Later this month, the Fairfax County Forest Pest Management Branch is scheduled to spray 2,200 acres of the Mason, Lee and Mount Vernon districts with insecticide in order to rid these areas of fall cankerworms, commonly known as inchworms.
“It’s kind of unusual for a native insect to be this bad,” said Troy Shaw, an urban forester in the Forest Pest Management Branch.
Despite its name, fall cankerworms can be active in the spring, when large populations can lead to defoliation of tree species.
This year, the county has reported a dramatic rise in the numbers of fall cankerworms in residential and forest areas. The county says that the cankerworms can damage hundreds of acres of trees through defoliation.
“Does defoliation kill trees? Absolutely,” Shaw said. “In a suburban environment, there are a lot of wildcards, so you can expect to see tree mortality.”
So, to eliminate the cankerworm, the Forest Pest Management Branch will be spraying trees with Bacillus thuringensis (Bt). The cankerworm will die within a week of ingesting the insecticide.
LORTON RESIDENT Ashley Kennedy, however, isn’t convinced that the spraying of this species is justified, saying that it is unnecessary and actively harmful to the environment.
At the public hearings on Fairfax County’s proposed 2015 budget, Kennedy, an entomologist who is a researcher in the environmental science department at George Mason, told the Board of Supervisors that she’s spent the last six weeks researching the cankerworms and working with entomologists from institutions across the country to determine the pros and cons of these spraying programs.
The consensus, she says, is that there are no pros. By eliminating the spraying program, the county will save nearly half a million each year.
Although it may be too late to stop the spraying this year, Kennedy said at the hearings that it should be considered in years to come.
A fall cankerworm is called so because the adult moths are active in fall. The county is spraying now because the larvae, or caterpillars, are active in the spring.
During an Ask Fairfax! online chat session on the fall cankerworm, Joan Allen, an urban forester in the Urban Forest Management Division, said it is believed that only the caterpillars will be directly affected during the spraying.
“While Bt only directly harms caterpillars, there may be a shortage of food available to birds in the limited areas being treated,” Allen said during the chat.
Kennedy discovered through her research that a pair of chickadees requires between 4,000 and 9,000 caterpillars to rear one clutch of chicks.
“Songbirds will undoubtedly suffer if the county proceeds with this Bt spraying plan,” she said.
Fairfax County has consulted the Virginia Department Conservation and Recreation’s Natural Heritage division and the Department of Game and Inland Fisheries to ensure no endangered species are affected.
“There is a chance that we would be killing other species of caterpillars while we are spraying, but there is nothing out there that is available that is just specific for cankerworms,” Shaw said.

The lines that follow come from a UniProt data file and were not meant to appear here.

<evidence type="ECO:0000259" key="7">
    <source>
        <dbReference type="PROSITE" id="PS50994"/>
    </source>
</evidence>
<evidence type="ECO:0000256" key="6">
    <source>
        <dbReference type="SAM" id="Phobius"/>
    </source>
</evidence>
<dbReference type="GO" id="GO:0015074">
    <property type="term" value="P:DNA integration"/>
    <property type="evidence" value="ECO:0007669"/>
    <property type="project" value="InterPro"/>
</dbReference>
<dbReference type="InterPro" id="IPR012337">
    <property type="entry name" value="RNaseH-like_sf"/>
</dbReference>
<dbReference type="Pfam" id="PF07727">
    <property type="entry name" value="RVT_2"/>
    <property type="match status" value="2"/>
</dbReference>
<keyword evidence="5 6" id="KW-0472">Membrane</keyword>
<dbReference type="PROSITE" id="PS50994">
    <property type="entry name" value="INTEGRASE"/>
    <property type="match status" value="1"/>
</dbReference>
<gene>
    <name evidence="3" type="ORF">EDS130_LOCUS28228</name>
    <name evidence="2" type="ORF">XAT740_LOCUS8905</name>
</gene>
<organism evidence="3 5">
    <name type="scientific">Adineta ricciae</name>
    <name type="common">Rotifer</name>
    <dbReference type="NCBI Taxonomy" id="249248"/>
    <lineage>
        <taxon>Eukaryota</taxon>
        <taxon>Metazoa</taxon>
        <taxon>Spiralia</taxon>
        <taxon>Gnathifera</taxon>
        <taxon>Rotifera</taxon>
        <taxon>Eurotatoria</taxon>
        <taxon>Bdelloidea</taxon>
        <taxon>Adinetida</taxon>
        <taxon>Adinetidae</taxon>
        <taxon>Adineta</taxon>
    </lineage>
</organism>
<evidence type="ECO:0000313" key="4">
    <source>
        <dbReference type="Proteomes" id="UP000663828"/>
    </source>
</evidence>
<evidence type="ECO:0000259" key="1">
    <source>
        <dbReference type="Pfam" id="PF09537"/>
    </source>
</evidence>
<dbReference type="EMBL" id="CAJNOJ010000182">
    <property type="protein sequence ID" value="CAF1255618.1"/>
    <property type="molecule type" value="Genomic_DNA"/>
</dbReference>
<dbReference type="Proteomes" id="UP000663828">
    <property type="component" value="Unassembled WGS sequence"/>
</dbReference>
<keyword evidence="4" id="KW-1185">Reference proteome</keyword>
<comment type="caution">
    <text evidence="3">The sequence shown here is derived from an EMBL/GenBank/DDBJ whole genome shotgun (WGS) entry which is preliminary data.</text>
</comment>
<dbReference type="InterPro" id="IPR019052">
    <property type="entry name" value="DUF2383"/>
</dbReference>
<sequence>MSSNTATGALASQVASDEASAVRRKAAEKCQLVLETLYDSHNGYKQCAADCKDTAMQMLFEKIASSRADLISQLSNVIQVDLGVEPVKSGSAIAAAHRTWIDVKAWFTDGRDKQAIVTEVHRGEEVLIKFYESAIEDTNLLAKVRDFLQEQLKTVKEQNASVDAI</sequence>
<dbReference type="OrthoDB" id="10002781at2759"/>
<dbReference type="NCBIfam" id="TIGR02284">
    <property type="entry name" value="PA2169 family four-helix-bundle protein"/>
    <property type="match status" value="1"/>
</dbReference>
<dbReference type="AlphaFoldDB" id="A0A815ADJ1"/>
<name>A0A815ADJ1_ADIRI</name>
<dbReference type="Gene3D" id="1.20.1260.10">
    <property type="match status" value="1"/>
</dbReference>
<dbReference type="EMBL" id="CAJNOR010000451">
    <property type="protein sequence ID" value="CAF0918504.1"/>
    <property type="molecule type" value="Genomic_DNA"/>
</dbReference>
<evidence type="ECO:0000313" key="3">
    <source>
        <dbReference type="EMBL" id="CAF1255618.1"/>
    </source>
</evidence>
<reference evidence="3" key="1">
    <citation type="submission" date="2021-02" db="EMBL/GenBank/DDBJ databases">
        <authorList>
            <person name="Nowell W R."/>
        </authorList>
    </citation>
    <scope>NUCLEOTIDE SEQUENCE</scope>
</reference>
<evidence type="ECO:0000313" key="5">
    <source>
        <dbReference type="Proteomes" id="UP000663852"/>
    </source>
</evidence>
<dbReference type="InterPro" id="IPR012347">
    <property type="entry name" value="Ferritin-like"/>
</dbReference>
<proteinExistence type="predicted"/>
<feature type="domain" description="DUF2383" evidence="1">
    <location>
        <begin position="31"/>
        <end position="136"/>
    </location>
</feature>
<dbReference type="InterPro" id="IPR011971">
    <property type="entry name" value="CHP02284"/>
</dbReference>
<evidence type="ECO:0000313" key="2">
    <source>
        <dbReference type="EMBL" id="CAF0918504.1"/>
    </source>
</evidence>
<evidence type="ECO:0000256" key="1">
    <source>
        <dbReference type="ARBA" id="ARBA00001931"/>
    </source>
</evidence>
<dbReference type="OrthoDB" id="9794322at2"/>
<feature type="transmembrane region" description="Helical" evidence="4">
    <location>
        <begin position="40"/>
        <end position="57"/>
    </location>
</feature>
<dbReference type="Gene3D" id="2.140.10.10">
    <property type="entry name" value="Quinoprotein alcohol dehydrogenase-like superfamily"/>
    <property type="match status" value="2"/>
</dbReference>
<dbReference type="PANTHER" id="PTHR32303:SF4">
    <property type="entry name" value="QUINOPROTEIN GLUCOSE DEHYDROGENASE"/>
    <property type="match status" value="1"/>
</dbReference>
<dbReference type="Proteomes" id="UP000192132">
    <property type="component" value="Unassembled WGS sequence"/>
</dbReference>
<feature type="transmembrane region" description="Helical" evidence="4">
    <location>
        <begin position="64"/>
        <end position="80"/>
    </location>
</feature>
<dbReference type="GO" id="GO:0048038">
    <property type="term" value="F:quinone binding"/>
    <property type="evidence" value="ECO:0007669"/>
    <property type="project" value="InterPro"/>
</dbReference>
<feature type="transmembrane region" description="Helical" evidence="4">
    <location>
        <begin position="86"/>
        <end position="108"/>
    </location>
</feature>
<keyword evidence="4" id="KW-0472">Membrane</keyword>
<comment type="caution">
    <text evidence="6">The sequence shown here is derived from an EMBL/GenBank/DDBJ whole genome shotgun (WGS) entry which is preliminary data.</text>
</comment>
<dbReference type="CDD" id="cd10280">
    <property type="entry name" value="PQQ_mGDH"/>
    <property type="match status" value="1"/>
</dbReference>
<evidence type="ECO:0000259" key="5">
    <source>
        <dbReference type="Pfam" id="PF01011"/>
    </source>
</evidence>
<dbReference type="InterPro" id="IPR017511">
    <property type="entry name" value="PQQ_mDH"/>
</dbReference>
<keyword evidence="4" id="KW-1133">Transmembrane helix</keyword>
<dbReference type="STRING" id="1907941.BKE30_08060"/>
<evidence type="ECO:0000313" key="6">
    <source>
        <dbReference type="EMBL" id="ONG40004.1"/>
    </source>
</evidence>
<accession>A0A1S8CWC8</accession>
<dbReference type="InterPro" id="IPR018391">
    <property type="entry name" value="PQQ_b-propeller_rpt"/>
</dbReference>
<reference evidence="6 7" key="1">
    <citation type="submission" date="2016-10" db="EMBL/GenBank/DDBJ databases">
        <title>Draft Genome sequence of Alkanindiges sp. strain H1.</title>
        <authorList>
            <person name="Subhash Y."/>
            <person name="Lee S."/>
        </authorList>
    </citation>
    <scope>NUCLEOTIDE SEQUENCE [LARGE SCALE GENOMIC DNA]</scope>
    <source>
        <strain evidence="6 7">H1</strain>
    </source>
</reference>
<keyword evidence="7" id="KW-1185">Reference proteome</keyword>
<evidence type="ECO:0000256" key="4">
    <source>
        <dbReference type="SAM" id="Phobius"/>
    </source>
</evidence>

But Kennedy says the program’s targeting of one pest will cause collateral damage. Larvae of Virginia’s state insect, the Tiger Swallowtail Butterfly, and Monarch butterflies could be affected.
Kennedy points to the fact that the cankerworm does not bite or sting, and poses no threat to humans, pets or livestock.
“The fall cankerworm is not a pest of enough significance to warrant such a wide scale offensive,” Kennedy said.
Shaw, however, says that the caterpillar is a nuisance for many homeowners.
“There’s a lot of truth to be told that the caterpillars cause nuisance issues. It drives people crazy,” he said.
Although the Urban Forest Management Division has said that the cankerworms can cause tree mortality through defoliation, Kennedy says they do not have evidence of this occurring in Fairfax County.
In the late winter, the county put up 450 barrier bands around trees that traps the cankerworms and allows for them to be counted.
“That’s how we came up with the areas we proposed for treatment,” Shaw said.
DUE TO THE HEAVY WINTER experienced this year in Fairfax County, Kennedy thinks it is unlikely a cankerworm outbreak is occurring.
“Fall cankerworm population already suffered to natural forces,” she said. “Cool wet spring weather, which we have experienced plenty of this year, has an adverse effect on its numbers.”
Shaw, however, says that there isn’t really scientific evidence that the cold winter alone has caused a decrease in cankerworms.
The Audubon Society of Northern Virginia, Friends of Dyke Marsh, Friends of Mason Neck, Northern Virginia Bird Club and Friends of Huntley Meadows have also voiced their opposition to the spraying.
After hearing Kennedy’s testimony, Sully District Supervisor Michael Frey asked whether it was too late to stop the program from occurring this year.
Although the supervisors asked for Kennedy’s testimony to be referred to the Urban Forest Management Division, spraying is still set to occur the week of April 29. If there is rain or colder weather, Shaw said, spraying may be delayed since it is leaf dependent.
The spraying of Bt, which has no impacts on humans or other mammals and will only last for a maximum of two weeks, will prevent homeowners from using other insecticides that kill all insets and could last all summer, Shaw said.
“If we don’t do what we’re doing, there’s going to be an increase in homeowners’ use of pesticides that will have the direct opposite effect of what we’re trying to prevent,” Shaw said.
Anyone who has questions or concerns related to the fall cankerworm spraying can call the Fairfax County Forest Pest Management Branch at 703-324-5304.